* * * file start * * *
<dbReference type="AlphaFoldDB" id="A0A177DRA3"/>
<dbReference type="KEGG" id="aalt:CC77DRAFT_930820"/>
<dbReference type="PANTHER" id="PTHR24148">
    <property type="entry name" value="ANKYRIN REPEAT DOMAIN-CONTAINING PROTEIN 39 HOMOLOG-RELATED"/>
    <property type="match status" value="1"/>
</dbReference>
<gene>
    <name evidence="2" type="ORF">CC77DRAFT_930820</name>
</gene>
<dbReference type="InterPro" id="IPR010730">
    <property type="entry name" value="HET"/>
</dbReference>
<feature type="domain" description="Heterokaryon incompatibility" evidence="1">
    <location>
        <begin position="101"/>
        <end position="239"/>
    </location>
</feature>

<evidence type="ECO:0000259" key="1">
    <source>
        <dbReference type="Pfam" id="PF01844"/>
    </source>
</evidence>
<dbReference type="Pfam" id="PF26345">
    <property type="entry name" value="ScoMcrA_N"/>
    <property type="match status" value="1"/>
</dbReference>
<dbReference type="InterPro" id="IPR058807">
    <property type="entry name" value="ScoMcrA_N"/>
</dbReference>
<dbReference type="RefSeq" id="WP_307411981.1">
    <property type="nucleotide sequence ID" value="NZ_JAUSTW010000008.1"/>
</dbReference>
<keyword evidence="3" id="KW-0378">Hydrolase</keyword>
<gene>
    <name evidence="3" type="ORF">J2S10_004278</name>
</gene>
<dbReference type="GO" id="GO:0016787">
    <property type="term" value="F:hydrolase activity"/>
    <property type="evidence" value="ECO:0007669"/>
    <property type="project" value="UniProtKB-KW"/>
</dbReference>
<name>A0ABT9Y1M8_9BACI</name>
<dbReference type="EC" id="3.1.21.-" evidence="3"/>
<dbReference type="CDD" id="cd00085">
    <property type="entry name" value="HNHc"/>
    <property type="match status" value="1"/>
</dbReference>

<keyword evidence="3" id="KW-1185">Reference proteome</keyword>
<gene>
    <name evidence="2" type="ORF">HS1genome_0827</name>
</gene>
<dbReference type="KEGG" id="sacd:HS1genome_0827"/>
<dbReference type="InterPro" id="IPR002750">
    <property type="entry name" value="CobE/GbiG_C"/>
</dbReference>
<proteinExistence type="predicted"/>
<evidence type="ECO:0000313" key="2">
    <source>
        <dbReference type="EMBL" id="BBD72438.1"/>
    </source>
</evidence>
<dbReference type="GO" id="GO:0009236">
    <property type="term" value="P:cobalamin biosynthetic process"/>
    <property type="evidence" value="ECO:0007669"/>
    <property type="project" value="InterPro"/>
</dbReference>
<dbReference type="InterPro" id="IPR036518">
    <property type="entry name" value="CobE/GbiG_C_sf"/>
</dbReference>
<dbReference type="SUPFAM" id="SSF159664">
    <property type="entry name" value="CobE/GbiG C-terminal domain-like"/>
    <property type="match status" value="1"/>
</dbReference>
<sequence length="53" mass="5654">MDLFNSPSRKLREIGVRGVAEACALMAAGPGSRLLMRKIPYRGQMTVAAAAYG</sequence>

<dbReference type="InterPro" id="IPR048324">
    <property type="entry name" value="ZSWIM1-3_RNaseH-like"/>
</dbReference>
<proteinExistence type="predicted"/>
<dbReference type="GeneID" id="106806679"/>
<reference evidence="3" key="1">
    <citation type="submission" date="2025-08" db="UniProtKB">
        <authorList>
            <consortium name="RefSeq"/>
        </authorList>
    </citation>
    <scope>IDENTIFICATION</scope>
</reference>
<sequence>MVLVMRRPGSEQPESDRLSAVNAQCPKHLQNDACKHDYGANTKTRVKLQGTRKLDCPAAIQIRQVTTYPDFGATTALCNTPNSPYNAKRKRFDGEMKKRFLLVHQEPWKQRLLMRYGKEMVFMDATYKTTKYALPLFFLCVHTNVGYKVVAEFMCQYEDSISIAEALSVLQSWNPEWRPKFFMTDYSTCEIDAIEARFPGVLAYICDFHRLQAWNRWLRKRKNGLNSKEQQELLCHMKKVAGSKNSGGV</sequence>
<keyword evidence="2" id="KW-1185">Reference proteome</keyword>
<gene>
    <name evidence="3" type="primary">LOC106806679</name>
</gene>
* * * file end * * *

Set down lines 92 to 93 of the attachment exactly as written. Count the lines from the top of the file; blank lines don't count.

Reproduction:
    <name evidence="3" type="primary">LOC106806679</name>
</gene>